Actually, it’s not so annual, cause this is the first time I’ve done it, more or less.
I started this blog in January 2012. Just three years ago. I really didn’t know what subjects would be my focus, but it was science generally. I kind of wandered around for the first few months, before I think I hit my stride with vaccines, junk medicine, evolution (though I really need to move back into that area), and other things that captured my interest.
In January 2012, I had precisely 262 page views. For the whole month. I really thought “why bother.” For 2012, I had 184,000 page views, which still made me wonder if the effort was worth it.
In November 2014, I had over 278,000 unique page views, meaning I did more in November than I did in all of 2012. For 2014, I had nearly 1.2 million unique page views, which meant this website is ranked 278,000th in the world. OK, that sounds terrible, except that there’s 1,200,000,000 (1.2 billion if you hate counting zeroes) websites on the interwebs as of this moment. So this blog ranks in the top 0.023% of all websites on the internet. It’s no Facebook or Amazon, but then again, I have reach goals for this blog, and those aren’t it!
My goal is to provide scientific evidence for science and medicine, while doing the same against pseudoscientific myths and memes that are popular on the social networks. I do it with my style–take no prisoners, and use the highest standards of evidence. I refuse to accept a cherry-picked study that supports an a priori conclusion, when the scientific consensus, based on a mountainous body of evidence, is a formidable fortress of knowledge.
But some people refuse the flu vaccine because of adherence to easily debunked myths and misinformation. If you are on the fence about the flu vaccine, read Tara Haelle’s It’s Baaaaack! 33 Flu Vaccine Myths You Don’t Need to Fear. She worked hard to put that list together, so if you’re on the fence about the flu vaccine, read it before the flu season takes off. You won’t be sorry.
OK, what is your flu vaccination status? And if you have any comments, just drop them into the Disqus comments below. We’d especially like to hear from people on the fence, maybe we can give you some gentle persuasion to get the vaccine!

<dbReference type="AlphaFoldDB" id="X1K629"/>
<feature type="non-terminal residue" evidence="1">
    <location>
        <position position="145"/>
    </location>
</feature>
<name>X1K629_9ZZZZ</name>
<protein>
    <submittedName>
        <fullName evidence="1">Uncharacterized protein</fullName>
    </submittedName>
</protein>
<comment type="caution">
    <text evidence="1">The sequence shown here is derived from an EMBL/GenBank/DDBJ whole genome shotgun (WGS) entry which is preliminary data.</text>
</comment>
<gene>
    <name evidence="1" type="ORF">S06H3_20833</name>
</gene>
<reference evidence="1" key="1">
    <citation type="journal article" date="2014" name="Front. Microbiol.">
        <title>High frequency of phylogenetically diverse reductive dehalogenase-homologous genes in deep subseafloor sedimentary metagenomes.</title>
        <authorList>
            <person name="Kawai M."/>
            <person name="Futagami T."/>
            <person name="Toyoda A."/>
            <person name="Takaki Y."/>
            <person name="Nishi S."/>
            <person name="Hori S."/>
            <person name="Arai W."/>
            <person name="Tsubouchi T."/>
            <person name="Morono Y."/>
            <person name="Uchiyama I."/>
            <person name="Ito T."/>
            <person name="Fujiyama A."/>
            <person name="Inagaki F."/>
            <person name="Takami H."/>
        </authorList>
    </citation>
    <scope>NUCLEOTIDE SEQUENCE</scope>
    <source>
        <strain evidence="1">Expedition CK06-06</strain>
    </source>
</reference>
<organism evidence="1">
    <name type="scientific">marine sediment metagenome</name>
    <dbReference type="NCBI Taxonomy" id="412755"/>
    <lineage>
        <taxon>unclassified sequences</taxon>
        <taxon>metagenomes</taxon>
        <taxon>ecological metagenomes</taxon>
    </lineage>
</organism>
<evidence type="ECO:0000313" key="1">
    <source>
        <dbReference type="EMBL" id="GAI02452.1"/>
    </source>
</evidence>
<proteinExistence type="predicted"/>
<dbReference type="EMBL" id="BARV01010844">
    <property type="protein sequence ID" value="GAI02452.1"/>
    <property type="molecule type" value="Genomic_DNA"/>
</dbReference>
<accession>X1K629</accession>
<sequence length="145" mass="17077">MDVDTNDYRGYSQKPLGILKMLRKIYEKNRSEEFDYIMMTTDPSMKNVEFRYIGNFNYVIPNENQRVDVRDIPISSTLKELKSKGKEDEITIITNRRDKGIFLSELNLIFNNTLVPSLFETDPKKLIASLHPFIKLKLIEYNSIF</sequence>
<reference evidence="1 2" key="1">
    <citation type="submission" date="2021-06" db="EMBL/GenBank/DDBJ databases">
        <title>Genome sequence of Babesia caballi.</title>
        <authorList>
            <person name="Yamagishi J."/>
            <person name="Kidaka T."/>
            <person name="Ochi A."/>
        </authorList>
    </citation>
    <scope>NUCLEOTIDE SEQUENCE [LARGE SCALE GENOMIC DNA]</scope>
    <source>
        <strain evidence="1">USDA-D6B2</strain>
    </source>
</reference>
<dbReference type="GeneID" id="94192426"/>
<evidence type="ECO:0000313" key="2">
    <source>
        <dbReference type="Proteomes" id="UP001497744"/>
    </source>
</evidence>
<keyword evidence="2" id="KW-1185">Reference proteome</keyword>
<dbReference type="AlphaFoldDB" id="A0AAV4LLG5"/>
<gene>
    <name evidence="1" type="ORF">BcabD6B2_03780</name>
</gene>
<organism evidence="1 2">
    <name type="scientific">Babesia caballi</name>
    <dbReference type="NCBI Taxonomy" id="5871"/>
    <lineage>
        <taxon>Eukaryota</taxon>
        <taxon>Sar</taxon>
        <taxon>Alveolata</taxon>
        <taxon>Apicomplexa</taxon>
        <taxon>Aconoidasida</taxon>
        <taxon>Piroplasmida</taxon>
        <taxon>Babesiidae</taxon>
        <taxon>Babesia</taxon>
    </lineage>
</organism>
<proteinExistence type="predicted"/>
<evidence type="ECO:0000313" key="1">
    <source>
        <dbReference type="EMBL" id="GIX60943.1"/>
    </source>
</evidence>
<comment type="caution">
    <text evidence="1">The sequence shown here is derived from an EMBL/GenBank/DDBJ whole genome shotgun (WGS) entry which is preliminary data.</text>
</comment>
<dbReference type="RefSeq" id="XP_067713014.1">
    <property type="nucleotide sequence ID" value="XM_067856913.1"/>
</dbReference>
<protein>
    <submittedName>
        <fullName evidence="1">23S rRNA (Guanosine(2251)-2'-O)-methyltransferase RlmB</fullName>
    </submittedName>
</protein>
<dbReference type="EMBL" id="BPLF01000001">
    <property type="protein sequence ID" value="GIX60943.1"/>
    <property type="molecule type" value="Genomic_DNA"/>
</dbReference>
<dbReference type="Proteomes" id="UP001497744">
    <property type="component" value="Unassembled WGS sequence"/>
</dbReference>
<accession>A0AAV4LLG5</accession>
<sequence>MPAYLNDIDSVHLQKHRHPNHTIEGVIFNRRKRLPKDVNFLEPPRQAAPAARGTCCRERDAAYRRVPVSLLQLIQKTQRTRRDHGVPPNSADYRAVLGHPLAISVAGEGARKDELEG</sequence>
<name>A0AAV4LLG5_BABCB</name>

Updated 4 November 2014 to add some ironic analysis of Doshi’s “not-an-epidemiologist” background.
A few months ago, I wrote an article about Peter Doshi, a Ph.D. who is doing some postdoctoral work at Johns Hopkins University, one of the leading institutions of higher learning in the USA. Doshi is truly not very notable in science, except last year, he wrote an article about flu vaccines, basically employing the Nirvana Fallacy that because flu vaccines aren’t 100% effective they are worthless. Since vaccines are fundamentally a medical procedure to mitigate risk with a very low risk of adverse events, even 50% effectiveness will save thousands of lives. But we’ll get back to that.
The article he wrote is not actually based on real research, but appears to be an opinion paper–kind of like the opinion papers written by creationists who want to convince anyone who will listen that dinosaurs lived with humans. Doshi denies that most flu’s are even caused by the influenza virus. I guess the CDC’s high tech diagnostic tests for influenza are all wrong. But then again Doshi presents no evidence.
In evaluating a scientific claim made by anyone, the only thing that matters is the quality and quantity of evidence. It does matter who is making the claim, it does not matter if you believe their claim, and it does not matter if they make a powerful emotional argument–absent real evidence, it is nothing but words.
When discussing the validity of a scientific or medical claim, some people accept that there is a hierarchy of scientific sources, from nearly worthless (that would be anything from Mercola or Natural News) to scientifically significant systematic reviews. But a lot of people think that if it is published, without any regards to where or how it was peer-reviewed, it signifies the scientific consensus, period, end of discussion. Some will abuse PubMed, the US National Library of Medicine’s powerful search engine, searching for the one article that supports their “beliefs,” while ignoring the 1000 other articles that don’t.
Or how some individuals will use the obscure cell culture study to support their claim that XYZ prevents cancer, while completely ignoring all other evidence that cell culture studies are just an early phase of research, and until it’s confirmed in a large clinical trial with human subjects, the cell culture study barely ranks above conjecture or speculation. Continue reading “Not all scientific articles are equal in science”